I have a scene where a humanoid monster tries to swallow another being alive, only for them to die when the smaller being rapidly increases in size through shape-shifting and tears its way out of the larger one like a xenomorph chestburster. The larger character is about nine feet tall or so but has a mouth capable of swallowing very large prey whole like a predatory fish, whereas the smaller character being eaten is about the size of an average human. After shape-shifting the character being eaten is about seven feet tall, and the character increases in size fast enough that they assume full size between being swallowed but before they get digested. Indeed, the whole reason they increase in size is they are trying to prevent themselves from being eaten, and end up ripping their way out while being swallowed. My original plan was that the shape-shifter expanding in size to avoid being eaten would end up killing the larger character as part of the finale of an action scene, in keeping with some thematic motifs of gluttony and hubris the larger monstrous humanoid has.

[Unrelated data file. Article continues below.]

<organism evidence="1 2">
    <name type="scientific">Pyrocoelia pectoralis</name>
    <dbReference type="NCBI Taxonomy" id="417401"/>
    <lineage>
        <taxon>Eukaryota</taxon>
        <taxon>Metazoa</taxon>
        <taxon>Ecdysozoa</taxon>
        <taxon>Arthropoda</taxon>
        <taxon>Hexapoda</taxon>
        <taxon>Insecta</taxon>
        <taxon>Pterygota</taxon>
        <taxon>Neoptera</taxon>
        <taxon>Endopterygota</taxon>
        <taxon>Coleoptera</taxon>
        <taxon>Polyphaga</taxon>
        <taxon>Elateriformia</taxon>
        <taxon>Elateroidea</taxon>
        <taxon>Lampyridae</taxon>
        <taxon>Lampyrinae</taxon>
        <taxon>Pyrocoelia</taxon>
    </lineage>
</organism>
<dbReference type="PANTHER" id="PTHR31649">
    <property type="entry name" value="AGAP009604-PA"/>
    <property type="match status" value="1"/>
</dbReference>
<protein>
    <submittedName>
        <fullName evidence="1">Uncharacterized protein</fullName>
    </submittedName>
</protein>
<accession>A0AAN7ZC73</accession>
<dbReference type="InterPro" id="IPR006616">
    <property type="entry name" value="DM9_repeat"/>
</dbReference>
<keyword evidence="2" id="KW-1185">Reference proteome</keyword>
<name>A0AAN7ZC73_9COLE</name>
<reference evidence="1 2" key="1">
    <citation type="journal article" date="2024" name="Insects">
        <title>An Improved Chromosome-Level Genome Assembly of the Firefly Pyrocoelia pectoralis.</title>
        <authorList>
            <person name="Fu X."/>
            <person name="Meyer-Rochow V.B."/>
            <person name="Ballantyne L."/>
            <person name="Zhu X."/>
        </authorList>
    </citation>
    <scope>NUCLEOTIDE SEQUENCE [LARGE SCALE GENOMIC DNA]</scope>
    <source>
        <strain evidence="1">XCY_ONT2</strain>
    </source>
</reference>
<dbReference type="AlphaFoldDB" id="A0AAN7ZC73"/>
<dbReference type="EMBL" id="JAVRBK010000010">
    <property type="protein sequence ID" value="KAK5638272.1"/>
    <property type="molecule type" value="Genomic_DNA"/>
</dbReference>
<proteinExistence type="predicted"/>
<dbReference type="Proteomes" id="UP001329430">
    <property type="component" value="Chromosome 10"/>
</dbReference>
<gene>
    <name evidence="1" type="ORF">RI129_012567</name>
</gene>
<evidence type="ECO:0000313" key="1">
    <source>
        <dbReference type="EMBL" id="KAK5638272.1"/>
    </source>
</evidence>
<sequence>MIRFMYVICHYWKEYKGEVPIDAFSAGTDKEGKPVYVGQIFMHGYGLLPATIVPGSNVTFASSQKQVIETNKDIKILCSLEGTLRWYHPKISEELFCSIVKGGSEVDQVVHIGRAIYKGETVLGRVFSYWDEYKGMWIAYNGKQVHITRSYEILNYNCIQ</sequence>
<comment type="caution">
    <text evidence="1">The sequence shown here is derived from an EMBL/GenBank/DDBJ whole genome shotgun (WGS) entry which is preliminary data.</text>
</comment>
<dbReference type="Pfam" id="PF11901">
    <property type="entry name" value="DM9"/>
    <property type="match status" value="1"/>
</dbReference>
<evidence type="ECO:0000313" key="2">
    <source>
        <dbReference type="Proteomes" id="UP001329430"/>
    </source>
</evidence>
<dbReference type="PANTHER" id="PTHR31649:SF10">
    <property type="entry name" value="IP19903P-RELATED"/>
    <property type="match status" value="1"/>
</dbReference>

However, it almost seems like even if such an action was lethal, it wouldn't be immediately lethal, and the larger character would still have some time to move and fight back before they died of shock, potentially killing the other character in the process (which is not what I am aiming for). Given this, I am trying to figure out how fast it would take for someone to die from another organism bursting from their body in such a manner, assuming that the monstrous humanoid doesn't have any special anatomy that makes them more or less vulnerable to such a tactic. My primary concern is making sure the injury is lethal enough to avoid having the larger character keep fighting for a bit and kill the smaller one before dying. For example, would bursting out of the throat be more lethal than the stomach, since it could potentially damage the windpipe, jugular, and carotid?